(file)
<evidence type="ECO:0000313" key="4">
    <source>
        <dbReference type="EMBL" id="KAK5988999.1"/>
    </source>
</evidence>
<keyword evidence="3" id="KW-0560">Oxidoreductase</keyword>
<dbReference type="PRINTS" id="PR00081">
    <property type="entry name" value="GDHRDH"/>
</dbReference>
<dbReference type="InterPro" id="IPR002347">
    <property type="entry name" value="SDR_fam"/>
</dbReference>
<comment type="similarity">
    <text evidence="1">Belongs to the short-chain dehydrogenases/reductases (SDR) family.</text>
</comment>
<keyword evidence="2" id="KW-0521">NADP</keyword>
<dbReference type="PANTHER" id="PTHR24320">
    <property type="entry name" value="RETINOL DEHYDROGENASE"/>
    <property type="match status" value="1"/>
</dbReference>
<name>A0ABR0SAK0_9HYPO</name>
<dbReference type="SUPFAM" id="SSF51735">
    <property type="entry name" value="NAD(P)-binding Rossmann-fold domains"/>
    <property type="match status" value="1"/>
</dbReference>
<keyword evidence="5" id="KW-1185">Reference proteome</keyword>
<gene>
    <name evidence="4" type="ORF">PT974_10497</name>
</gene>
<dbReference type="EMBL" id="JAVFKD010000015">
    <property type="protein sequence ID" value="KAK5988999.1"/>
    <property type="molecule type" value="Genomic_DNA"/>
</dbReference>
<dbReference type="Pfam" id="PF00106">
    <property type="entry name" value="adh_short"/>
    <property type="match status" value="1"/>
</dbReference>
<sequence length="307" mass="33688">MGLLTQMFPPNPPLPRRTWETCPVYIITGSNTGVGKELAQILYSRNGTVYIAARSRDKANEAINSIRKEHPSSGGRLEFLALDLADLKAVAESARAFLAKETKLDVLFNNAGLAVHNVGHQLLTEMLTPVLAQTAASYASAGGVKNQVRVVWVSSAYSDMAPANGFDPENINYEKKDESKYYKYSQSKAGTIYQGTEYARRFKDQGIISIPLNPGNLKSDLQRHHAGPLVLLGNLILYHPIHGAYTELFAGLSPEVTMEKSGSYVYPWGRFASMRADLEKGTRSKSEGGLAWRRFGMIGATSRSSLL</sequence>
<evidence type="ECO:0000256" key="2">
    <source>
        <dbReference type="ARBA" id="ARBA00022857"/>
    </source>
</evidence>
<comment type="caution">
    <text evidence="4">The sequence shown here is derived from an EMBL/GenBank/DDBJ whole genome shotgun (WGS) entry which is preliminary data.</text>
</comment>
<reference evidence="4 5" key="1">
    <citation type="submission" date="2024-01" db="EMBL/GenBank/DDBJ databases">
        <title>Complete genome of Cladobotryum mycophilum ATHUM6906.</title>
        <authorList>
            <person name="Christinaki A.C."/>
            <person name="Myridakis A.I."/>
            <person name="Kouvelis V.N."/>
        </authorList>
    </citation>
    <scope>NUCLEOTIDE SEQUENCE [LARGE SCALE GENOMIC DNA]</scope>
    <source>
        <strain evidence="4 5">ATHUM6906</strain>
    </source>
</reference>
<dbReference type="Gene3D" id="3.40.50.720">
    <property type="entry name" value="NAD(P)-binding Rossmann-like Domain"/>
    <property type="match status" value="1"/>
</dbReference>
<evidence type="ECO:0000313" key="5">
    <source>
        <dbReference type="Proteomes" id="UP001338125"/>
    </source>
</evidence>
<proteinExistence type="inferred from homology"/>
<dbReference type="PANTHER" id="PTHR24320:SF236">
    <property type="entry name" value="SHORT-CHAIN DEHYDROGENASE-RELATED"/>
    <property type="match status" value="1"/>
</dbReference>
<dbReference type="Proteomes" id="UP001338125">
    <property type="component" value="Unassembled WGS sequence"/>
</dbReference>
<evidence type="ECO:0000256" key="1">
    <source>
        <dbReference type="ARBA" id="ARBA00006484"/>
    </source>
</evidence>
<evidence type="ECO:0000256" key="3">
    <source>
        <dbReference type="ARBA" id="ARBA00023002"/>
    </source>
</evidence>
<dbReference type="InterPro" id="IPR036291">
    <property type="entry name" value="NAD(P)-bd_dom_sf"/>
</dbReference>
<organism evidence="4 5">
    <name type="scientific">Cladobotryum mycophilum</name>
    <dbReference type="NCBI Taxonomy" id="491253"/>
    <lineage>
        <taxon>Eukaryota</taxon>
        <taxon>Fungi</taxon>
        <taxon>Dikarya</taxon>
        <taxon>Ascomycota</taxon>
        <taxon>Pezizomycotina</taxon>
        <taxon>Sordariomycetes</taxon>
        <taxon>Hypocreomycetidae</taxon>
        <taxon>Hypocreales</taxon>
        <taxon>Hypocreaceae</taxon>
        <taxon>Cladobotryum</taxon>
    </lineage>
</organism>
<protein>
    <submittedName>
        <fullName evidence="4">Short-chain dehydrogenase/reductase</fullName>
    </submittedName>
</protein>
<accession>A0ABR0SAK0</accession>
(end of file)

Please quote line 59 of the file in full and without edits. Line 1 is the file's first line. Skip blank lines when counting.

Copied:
    </source>